More importantly, they assured me that contrary to popular belief about persons with HIV/AIDS, I can live a normal life just like everybody else, except that I would be on regular medication to ensure my health and well-being.


I am not going to lie though: I still feel a lot of pain about being HIV-positive. It has been a week already, but I still cry about it now even though I am not exactly a very emotional person. Just the thought that I would live with this in my blood forever (or until an HIV cure is found) is too much to process, let alone accept. I am not proud and happy of being HIV-positive. How do you accept the fact that a killer virus is inside you?

But I am slowly starting to accept that this is my reality—that I will be in a lifetime of treatment, and that the only thing I can do at this point is to protect myself more. I may still be bitter about it now, but I know that time will heal wounds, just like what happened to many other persons with HIV. I have been reading some of the stories that they have shared online, and I find comfort in the thought that others have found true healing in their journey. I am very hopeful that I would find mine soon, too.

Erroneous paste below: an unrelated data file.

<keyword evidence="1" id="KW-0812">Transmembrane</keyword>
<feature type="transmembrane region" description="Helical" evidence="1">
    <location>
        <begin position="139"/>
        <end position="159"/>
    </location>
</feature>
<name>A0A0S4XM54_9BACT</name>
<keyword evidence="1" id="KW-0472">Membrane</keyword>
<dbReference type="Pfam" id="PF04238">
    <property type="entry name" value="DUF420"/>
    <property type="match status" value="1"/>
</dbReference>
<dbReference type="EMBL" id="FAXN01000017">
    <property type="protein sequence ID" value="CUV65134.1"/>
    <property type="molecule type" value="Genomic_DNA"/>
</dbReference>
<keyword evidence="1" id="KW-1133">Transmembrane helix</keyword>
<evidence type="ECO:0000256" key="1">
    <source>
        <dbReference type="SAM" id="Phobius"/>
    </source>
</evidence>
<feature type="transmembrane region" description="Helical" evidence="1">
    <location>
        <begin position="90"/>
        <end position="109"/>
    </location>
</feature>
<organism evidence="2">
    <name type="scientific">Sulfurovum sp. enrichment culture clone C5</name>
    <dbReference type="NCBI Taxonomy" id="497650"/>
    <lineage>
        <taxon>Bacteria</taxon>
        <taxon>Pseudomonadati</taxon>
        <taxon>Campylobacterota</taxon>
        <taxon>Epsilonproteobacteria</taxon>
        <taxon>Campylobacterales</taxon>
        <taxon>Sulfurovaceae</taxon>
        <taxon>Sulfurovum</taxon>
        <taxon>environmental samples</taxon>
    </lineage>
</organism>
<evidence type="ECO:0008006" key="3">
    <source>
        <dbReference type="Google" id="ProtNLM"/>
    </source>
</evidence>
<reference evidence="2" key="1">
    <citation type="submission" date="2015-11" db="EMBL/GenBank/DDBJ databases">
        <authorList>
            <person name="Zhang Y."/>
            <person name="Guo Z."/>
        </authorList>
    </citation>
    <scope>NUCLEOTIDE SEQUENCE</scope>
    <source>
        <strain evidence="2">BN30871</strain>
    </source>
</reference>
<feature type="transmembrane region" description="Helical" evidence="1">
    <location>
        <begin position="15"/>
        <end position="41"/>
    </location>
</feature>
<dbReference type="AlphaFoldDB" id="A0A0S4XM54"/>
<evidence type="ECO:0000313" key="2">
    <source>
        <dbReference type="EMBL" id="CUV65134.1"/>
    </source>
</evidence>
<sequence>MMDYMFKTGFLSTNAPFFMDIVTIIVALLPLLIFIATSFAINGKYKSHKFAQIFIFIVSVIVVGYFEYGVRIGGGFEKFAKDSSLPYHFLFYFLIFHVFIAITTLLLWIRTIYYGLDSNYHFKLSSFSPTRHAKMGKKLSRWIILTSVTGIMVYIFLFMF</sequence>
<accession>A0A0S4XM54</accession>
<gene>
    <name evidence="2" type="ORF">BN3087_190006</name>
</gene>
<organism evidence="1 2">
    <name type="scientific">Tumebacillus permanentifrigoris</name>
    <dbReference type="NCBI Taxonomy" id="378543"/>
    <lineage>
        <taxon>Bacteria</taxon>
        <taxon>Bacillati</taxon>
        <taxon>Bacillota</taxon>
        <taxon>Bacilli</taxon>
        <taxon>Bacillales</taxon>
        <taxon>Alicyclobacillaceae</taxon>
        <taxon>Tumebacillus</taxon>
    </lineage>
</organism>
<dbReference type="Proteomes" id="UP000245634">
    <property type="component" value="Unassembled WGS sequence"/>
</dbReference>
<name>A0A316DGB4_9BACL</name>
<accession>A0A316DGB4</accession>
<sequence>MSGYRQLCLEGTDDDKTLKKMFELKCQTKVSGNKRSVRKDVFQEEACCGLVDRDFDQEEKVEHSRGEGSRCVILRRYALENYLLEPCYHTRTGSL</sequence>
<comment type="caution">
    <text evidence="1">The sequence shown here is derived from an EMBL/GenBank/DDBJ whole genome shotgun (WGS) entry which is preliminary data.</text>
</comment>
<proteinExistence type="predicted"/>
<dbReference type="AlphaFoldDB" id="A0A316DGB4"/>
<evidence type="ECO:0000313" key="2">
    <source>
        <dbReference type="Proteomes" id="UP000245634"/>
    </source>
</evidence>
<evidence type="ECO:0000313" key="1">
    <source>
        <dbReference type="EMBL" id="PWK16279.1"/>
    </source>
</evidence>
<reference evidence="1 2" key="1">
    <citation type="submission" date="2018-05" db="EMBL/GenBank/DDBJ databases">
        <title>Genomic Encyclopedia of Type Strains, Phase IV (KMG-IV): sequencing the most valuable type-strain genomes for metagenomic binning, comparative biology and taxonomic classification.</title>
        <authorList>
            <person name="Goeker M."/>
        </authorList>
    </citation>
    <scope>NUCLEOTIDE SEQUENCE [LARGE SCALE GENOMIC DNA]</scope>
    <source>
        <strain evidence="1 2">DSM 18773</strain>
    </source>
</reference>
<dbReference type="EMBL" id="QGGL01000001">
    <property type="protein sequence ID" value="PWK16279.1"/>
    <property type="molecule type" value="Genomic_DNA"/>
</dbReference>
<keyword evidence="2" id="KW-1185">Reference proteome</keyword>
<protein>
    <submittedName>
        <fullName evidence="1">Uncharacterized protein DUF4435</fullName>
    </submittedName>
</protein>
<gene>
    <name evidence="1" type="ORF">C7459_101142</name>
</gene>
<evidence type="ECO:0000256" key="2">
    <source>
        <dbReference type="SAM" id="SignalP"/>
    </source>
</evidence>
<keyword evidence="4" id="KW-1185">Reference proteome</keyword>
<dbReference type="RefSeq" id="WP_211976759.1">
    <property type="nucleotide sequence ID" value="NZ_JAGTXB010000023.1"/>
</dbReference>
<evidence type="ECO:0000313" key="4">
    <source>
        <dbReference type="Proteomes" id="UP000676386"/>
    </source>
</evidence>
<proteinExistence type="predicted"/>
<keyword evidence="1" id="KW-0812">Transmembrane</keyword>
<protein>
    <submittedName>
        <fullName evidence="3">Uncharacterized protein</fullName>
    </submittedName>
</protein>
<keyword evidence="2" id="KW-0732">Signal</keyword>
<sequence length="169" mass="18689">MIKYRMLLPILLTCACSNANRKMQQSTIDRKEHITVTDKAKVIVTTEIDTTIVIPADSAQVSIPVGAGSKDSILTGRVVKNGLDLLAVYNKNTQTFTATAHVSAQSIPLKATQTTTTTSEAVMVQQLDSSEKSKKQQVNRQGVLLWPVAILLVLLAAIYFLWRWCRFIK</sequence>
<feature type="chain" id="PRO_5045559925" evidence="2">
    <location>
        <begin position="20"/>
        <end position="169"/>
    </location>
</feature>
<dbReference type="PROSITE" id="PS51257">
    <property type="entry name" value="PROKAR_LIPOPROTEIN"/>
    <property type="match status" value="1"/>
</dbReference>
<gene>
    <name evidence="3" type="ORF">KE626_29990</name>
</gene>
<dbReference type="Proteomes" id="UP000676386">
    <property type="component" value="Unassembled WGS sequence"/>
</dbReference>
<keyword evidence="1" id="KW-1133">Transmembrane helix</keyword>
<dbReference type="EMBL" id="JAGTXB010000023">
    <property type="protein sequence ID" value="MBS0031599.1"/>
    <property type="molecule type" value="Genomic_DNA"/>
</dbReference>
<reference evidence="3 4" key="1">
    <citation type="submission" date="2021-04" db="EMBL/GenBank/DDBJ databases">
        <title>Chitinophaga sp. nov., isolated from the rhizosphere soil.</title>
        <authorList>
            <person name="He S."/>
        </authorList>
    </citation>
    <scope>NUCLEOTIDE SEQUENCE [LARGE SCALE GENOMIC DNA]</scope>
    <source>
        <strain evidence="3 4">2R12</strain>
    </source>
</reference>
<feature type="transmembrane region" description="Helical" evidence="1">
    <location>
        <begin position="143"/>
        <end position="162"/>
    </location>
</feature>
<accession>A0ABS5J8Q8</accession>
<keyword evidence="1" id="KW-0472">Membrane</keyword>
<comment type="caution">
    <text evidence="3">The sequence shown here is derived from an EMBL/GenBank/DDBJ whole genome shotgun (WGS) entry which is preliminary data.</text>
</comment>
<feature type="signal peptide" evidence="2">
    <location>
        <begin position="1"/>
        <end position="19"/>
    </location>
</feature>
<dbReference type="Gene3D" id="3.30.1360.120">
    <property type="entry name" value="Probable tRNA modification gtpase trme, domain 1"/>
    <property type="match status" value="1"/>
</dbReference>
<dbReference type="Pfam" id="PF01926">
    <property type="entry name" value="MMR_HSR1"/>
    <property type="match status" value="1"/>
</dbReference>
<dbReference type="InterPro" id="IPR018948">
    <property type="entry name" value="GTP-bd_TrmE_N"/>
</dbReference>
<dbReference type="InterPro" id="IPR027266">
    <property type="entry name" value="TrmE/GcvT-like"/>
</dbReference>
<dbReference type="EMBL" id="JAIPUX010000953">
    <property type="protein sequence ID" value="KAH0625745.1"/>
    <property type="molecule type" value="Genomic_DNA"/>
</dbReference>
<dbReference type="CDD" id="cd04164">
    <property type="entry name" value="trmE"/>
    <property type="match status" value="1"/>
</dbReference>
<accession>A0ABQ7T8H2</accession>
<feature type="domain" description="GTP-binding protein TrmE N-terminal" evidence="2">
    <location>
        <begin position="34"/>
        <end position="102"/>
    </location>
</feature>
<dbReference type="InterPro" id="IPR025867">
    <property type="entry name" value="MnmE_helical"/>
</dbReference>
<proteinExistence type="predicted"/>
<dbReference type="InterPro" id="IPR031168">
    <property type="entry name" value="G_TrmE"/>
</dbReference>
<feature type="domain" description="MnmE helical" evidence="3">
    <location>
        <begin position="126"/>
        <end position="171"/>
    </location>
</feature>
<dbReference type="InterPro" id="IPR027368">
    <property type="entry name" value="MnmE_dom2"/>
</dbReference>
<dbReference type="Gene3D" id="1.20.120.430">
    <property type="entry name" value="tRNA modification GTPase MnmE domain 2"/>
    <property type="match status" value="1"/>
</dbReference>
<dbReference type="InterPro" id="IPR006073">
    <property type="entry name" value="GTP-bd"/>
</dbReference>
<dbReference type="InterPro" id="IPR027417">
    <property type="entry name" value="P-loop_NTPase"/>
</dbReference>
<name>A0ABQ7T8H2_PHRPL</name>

I would like to believe that I am still the same person that went to the clinic a week ago. It is just that the person who got out of the clinic now carries a new perspective on how to live his life—and that is to live it with more appreciation, love, and care.

Every time I look at myself in the mirror, I see not just my body, but also the many reasons why self-love is now more important than ever. Because if I cannot accept and love the person with HIV I see in the mirror, who else is going to accept and love him?

* * *

The author, 28, requested that his identity be withheld. But he is open to discussions about HIV. He may be reached at [email protected]


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TAGS: Anonymous, HIV testing, HIV-positive, Young Blood